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10 Incredible Documentaries You've Probably Never Seen

10. Roger & Me (1989)

Roger & Me Michael Moore is probably the most famous documentary filmmaker working today, followed closely by Morgan Spurlock. Bowling for Columbine earned him the Academy Award for Best Documentary Feature and Fahrenheit 9/11 took home the Palme d€™Or at the 2004 Cannes Film Festival (the first documentary feature to do so since 1956€™s The Silent World). Those two films made the documentary into a bona fide box office hit, an act that is impressively baffling in a documentary averse culture. While recently he has faded into the background with his latest films Capitalism: A Love Story and Slacker Uprising barely registering on most film-goers€™ radars, it might be better to just go backwards and revisit a time when Michael Moore wasn€™t so steeped in political bore. Roger & Me was Moore€™s first foray into documentary features and it is easily his most personal. Journeying to his hometown of Flint, Michigan, Moore tells the story of a town in collapse. The formerly thriving Flint, bolstered by the General Motors auto plants, is ravaged by the massive layoff of thousands of auto workers by GM. Moore embarks on a search for an interview and, more importantly, explanation from GM CEO Roger Smith. This is merely a MacGuffin; the true focus of the film is the town of Flint and its struggling people. Moore shows deep passion for his hometown and appears genuinely heartbroken in its struggle. The town is filled to the brim with interesting characters and illustrates the lengths people will go just to get by. It is somewhat saddening how current a film made in the 80s can now feel. The financial hardships of Flint could easily be applied to many towns throughout the United States today. The chasm separating the wealthy from the poor is massive and watched today illuminates a chronic illness rather than merely a sniffle. A great documentary in its time, Roger & Me might age too well for comfort.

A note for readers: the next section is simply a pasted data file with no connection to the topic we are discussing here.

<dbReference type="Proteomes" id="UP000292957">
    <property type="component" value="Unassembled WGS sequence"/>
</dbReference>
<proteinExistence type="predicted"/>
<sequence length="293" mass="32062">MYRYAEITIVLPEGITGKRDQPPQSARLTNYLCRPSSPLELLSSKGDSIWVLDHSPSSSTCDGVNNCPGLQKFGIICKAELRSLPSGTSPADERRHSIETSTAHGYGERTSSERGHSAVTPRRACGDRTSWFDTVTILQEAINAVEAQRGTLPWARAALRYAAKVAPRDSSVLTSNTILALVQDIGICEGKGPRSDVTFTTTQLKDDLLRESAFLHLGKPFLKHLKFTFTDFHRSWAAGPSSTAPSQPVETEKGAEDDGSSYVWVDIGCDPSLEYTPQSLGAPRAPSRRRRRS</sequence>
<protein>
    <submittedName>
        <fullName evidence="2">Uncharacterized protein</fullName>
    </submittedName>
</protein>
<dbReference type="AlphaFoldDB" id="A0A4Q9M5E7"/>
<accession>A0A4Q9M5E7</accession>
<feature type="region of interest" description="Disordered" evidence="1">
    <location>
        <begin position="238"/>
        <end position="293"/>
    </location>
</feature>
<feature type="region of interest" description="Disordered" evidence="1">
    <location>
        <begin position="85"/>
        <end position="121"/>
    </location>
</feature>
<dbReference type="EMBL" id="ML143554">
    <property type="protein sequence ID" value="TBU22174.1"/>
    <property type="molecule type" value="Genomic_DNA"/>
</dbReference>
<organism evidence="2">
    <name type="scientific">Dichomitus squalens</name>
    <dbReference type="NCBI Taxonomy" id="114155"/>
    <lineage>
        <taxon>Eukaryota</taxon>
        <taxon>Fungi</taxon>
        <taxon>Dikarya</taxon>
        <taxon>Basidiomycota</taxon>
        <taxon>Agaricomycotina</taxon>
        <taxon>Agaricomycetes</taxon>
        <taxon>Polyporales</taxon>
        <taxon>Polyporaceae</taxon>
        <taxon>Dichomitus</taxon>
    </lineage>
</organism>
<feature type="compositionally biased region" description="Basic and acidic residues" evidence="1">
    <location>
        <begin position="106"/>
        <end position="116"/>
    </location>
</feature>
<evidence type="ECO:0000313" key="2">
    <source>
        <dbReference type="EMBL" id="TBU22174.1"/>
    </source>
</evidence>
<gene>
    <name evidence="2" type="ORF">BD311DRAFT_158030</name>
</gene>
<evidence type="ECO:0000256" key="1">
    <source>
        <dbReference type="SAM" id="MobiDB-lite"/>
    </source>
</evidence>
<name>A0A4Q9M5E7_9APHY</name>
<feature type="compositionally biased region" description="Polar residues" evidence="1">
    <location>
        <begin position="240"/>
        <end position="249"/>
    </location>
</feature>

Contributor
Contributor

Derek was the only engineer at Northeastern University taking a class on German film and turning a sociology assignment into an examination of Scorsese’s work. He blatantly abuses his Netflix account, but can never seem to get his Instant Queue below 200. Now working for the government, he fights the stigma that being good at math means you are not any no good at writing. I good write, very much. Follow Derek on Twitter @DerekDeskins.